In late January, four AFON members travelled to Birmingham as contributors to one of the presentations during the National Moth Recorders Meeting, organised by the Moths Count Project of Butterfly Conservation. Ben Porter reflects on the day.
It was great to attend and contribute to this year’s NMRM in Birmingham. The superb event was packed full of stalls, talks, interesting people and enthusiastic moth-ers! A number of talks during the day ranged in subject from the changing state of large moth populations in Yorkshire, to cyanide acquisition in Six-spot Burnets, the effect of artificial light on moth feeding and the conservation of Fisher’s Estuarine Moths on the south coast. These inspiring and informative talks were supplemented by a host of lepdiopteran-focussed stalls selling everything from moth broaches, essential recording equipment, entomological literature, ID guides, clothing and much more. A little too tempting for an avid moth recorder!
One of the main reasons I was present at this year’s conference was to contribute to a talk run by A Focus On Nature, which centred on the future of young people and moths. Four of us were present to give our presentations, and my section focussed on the role of mentors in fostering the next generation of moth enthusiasts…
A bit about me…
I have spent half my life on the small island of Bardsey off the coast of North Wales, where much of my early interest in the natural world (particularly birds and moths) was stimulated by my involvement with Bardsey Bird and Field Observatory. The staff of the obs lent me a small heath trap at the age of 11, and helped me along as I began my first trapping attempts in the spring of 2008. As my knowledge and enthusiasm grew, I passed this on to visitors and friends, which inspired more people to take up this fascinating hobby. I am now studying a degree in conservation and ecology with the University of Exeter, and am a particularly keen birder and wildlife photographer.
I think that moth trapping and similar activities can be a process of self discovery: learning the identification of moths first hand, setting out traps and generally having a natural sense of curiosity that fuels learning and enthusiasm. It certainly was me for me, growing up largely isolated on the island where I lived. But as I mentioned before, individuals and organisations are fundamental to this process, and play a crucial role…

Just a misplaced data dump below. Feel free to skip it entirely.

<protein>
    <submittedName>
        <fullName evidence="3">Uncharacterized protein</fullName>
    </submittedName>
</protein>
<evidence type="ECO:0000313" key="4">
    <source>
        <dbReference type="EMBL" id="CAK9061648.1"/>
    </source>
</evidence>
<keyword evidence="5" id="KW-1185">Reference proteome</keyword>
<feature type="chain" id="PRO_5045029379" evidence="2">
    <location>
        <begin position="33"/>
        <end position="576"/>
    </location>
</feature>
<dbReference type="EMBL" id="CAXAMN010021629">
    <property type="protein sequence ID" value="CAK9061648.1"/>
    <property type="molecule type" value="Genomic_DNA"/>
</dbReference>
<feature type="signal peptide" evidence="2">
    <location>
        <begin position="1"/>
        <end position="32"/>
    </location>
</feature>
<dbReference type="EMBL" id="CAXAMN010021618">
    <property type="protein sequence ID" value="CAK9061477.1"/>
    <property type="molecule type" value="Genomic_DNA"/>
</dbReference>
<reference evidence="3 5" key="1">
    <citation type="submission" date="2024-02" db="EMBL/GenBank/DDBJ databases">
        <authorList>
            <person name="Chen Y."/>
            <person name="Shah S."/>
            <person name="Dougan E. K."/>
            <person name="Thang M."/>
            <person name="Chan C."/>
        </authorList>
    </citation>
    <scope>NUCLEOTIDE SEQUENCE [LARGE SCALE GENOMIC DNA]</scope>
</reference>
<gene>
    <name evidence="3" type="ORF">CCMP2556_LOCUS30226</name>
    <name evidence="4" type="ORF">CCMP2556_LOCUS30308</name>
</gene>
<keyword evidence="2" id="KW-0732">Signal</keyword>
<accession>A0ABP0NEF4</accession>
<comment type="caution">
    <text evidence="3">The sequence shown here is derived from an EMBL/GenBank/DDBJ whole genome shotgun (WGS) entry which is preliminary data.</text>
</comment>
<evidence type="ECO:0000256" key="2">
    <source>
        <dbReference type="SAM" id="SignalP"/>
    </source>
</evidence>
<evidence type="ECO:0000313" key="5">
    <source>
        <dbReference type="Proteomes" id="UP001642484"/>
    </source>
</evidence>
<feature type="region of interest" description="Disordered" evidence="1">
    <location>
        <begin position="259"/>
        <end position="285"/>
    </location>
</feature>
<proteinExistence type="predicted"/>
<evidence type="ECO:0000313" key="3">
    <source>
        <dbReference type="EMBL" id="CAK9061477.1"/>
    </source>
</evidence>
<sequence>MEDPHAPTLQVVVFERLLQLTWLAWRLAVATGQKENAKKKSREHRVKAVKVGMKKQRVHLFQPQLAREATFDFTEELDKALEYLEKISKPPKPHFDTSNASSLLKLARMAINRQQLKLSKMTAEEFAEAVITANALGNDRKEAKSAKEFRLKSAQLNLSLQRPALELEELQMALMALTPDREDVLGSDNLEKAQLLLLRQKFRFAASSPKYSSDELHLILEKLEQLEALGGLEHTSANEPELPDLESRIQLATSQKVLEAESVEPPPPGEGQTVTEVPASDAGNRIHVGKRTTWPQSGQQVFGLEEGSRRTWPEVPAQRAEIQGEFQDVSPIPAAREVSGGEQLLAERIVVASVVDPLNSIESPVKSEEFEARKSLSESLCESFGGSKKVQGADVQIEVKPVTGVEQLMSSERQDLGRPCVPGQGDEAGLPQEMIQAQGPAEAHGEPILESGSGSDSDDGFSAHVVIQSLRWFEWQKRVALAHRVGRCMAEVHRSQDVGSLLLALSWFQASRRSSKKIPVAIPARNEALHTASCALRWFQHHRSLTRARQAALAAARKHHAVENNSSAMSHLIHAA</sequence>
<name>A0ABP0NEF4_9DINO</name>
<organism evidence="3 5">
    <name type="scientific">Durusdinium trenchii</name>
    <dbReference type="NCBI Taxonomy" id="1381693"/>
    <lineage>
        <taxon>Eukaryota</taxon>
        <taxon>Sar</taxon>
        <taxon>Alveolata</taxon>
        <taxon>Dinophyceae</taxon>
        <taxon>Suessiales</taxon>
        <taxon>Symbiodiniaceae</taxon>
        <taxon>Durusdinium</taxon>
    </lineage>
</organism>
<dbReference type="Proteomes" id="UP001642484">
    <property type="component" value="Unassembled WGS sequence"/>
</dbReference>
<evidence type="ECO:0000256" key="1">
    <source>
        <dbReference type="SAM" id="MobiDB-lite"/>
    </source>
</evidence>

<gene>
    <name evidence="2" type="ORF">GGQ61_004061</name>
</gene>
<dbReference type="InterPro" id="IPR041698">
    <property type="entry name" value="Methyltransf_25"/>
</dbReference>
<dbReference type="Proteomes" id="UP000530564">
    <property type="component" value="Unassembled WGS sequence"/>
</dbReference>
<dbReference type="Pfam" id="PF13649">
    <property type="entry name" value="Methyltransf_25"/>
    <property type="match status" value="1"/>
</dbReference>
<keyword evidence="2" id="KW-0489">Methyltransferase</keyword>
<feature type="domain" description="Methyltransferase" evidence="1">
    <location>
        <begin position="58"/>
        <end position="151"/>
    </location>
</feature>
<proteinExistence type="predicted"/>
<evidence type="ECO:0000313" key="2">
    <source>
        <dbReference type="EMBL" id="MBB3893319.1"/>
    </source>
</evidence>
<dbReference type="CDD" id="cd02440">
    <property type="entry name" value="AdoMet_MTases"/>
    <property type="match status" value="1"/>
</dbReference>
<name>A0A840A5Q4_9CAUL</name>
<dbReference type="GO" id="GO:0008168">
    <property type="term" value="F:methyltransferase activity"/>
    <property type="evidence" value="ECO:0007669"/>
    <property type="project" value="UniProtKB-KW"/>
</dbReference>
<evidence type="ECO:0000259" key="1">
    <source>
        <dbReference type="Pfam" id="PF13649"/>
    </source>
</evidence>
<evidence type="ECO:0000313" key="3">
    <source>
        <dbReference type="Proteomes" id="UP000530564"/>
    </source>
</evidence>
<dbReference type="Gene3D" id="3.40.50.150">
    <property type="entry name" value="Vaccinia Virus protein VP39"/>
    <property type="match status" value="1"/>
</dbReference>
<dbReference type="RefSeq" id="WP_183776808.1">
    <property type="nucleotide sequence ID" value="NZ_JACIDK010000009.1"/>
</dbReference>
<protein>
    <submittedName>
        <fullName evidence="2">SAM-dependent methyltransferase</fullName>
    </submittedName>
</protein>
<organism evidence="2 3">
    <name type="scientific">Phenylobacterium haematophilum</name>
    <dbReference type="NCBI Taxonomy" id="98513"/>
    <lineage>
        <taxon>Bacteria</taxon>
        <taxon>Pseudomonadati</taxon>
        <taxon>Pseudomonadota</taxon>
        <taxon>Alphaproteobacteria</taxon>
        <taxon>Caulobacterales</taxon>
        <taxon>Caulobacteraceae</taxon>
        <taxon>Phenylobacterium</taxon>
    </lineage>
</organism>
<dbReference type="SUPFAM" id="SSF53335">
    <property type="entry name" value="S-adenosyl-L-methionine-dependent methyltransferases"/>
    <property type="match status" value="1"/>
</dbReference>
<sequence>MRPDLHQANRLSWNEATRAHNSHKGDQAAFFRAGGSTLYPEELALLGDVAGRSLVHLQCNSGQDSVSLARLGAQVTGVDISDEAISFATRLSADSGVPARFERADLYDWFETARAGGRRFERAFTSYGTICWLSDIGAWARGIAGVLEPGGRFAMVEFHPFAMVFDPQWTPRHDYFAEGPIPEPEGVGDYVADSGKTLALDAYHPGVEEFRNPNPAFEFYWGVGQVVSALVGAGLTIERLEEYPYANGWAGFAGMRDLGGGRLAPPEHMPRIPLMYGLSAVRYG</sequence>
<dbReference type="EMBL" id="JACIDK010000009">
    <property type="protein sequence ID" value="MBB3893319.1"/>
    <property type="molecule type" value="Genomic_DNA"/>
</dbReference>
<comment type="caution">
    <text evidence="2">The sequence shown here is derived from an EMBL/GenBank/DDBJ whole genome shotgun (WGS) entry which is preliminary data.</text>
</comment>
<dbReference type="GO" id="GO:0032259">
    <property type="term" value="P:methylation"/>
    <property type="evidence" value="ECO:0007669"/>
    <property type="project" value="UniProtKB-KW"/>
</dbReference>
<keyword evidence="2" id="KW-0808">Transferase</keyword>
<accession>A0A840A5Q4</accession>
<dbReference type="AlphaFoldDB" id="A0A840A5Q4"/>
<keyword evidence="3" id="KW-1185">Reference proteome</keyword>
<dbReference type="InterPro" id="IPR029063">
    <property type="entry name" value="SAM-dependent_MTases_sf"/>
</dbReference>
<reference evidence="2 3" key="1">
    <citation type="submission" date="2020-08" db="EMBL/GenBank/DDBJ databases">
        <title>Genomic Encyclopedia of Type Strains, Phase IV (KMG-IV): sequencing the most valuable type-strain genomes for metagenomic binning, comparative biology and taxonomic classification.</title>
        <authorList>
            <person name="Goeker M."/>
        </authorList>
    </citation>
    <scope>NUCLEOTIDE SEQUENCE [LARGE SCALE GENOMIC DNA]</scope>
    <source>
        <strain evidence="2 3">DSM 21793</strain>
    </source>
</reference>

Enthusiastic and willing individuals are central to this hobby – without them, the transferral of knowledge and passing on of interest simply wouldn’t occur. We can all do something, perhaps giving tips on how to ID the trickier moths, what traps to use, where to buy them, where to go if they don’t have this facility, the best times of year to look for moths etc. But it could just be showing children or young people the moths themselves, for example, by taking them into school or university and explaining what and why they are important. An interest such as this can then act as a springboard for an interest in the diverse world of the wider natural world.
There are a huge number of places where people can learn and experience moth recording at a larger scale: Schools, societies at Universities, Bird Observatories, Conservation centres, nature reserves and organisations such as Butterfly Conservation to name a few. I think there is a real importance to engage young people of a broad variety of age groups: a sense of curiosity for the natural world as children can often disappear through teenage years in secondary school, where there doesn’t seem to be quite as much focus on the environment. So having activities like moth trapping as part of clubs and societies at university can really help to re-instil this enthusiasm, exposing a broad range of people to raise awareness.
The online community
Increasingly these days, through the growth of technology, it is becoming a lot easier for young people to connect and share experiences through social media. For example, I am a member of the Facebook group ‘The Minors’, which is a group of about 120 young people that help each other out with identifications, share what they have been getting up to, and generally encourage each other in their ventures. Sites like this can be a really great resource that connect people with a range of backgrounds.
So there are just a few insights into my perspective on what we can do to help people grow in their interest in moth recording.